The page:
Florida condo complex refuses to sell to unmarried gay or heterosexual couples

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The upscale condo complex, Casa Di Amici, now limits all sales of units to singles or married couples. Despite outrage that the new restrictions are discriminatory, a condo association lawyer argues the new guidelines are legal.

Condo refuses to sell to unmarried gay or heterosexual couples

A Florida condominium association won't let unmarried couples purchase a home — after it released new restrictions this summer that barred couples "living in sin" from owning any property at the upscale complex.

And, despite public outcry, the new guidelines are legal.

The rules at the Venice condo complex, Casa Di Amici, state that any couple — whether they are gay or heterosexual — defined as being in a domestic partnership is not qualified to buy a home, WTSP-TV reported.

The condo complex refuses to sell units to couples 'living in sin.'

Julia Nowak, a gay realtor who rents her Casa Di Amici condo to her parents, said she was outraged when she read the new stipulation in a document sent to her by the condo association.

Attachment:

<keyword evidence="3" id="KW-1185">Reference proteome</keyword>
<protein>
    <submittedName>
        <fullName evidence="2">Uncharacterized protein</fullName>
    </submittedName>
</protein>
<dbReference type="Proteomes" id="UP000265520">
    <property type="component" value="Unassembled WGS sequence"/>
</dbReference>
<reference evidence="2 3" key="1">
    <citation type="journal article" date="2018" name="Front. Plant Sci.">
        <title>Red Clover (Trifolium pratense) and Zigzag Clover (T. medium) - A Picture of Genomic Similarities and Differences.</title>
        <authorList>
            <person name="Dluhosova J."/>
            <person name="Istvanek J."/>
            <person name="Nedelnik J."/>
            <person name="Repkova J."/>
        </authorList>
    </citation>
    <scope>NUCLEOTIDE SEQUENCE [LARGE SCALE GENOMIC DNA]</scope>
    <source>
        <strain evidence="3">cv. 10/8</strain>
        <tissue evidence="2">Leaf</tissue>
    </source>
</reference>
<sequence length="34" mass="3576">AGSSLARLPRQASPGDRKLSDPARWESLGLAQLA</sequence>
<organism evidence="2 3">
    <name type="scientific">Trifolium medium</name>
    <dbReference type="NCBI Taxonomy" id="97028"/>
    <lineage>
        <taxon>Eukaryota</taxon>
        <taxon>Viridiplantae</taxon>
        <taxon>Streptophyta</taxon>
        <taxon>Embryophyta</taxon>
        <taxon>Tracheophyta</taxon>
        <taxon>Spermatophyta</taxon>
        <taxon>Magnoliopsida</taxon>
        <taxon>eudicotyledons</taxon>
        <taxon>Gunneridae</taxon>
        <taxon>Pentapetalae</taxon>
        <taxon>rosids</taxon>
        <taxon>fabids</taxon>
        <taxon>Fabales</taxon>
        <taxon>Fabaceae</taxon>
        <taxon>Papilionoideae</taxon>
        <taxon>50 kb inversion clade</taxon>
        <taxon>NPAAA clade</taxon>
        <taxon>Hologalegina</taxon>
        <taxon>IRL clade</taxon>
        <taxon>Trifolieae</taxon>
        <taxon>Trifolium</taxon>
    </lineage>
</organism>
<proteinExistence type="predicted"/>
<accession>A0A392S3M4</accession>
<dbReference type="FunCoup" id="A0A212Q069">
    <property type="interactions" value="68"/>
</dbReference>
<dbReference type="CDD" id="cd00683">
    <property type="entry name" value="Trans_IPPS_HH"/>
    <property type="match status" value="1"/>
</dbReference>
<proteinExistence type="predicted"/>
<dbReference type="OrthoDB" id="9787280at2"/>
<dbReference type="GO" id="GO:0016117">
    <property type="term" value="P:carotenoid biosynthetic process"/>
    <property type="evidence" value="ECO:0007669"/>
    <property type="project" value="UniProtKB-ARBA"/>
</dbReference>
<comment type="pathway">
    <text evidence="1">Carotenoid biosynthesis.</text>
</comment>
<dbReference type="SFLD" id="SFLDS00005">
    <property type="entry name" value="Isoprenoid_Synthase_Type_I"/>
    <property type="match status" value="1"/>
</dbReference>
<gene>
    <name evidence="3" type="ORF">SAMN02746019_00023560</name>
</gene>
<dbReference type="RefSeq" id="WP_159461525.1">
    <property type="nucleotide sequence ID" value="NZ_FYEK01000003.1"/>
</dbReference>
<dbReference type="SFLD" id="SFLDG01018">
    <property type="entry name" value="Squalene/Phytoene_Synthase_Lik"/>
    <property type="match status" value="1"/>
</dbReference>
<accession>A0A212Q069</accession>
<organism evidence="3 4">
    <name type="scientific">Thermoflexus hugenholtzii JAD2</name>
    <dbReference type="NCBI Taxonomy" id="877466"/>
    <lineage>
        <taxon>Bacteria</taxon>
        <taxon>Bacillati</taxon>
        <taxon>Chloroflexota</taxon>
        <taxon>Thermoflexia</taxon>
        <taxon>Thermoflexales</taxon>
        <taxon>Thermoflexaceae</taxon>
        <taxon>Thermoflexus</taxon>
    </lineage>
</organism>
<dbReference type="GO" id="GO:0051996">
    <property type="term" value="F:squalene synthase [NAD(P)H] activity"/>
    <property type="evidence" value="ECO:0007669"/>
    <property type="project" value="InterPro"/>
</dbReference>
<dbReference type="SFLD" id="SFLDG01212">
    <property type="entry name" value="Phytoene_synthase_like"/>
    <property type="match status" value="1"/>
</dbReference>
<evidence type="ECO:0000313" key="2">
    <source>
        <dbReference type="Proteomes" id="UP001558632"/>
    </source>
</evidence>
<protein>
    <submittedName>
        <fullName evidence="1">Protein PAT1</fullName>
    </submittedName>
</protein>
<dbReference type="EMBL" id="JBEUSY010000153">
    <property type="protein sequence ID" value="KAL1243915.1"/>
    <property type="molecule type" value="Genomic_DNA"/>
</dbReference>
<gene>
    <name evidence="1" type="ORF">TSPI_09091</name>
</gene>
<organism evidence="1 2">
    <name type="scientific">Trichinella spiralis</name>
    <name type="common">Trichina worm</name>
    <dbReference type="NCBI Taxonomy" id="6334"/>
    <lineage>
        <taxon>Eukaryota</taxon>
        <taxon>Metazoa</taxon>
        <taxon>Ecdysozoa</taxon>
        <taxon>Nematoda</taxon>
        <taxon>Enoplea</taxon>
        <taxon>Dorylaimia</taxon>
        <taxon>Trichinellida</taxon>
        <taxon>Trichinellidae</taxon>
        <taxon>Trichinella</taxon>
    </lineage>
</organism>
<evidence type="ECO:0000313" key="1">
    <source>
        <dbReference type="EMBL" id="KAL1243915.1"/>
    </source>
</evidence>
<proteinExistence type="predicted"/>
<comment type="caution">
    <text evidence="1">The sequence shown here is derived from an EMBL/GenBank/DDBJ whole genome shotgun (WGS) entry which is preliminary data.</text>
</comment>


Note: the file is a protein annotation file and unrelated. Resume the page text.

"I could not believe what I was reading," she told the news station. "It basically says you have to be either a single person or a husband and wife to purchase a unit here."

Julia Nowak, a gay realtor who rents her Casa Di Amici condo to her parents, said she was outraged to learn about the new restrictions on buyers.

She said the new rule also excludes elderly couples who do not marry "to save on their social security."

"To me, this is discriminatory," said Mary Greenwood, an attorney with the Brandon Law Center.

Casa Di Amici, an upscale condo complex in Venice, Fla., now limits sales of units to only singles or married couples. Unmarried couples are not allowed to make a purchase.

But an attorney with the condo association argued that "there's nothing illegal or contrary to federal, state or local ordinances."

Gay marriage is banned in Florida, and only some of its counties recognize domestic partnerships.

Mary Greenwood, an attorney with the Brandon Law Center, said the new restrictions are discriminatory. But a lawyer with the condo complex argues that no laws are being broken.

The city of Venice does recognize domestic partnerships, but Nowak's codo is actually in Sarasota County — which doesn't have a human rights ordinance.

But Greenwood argued that the new restrictions actually hurt everyone involved, because it limits the number of potential buyers.

"When those owners are ready to sell," she said. "They're going to be limited to who they can sell to."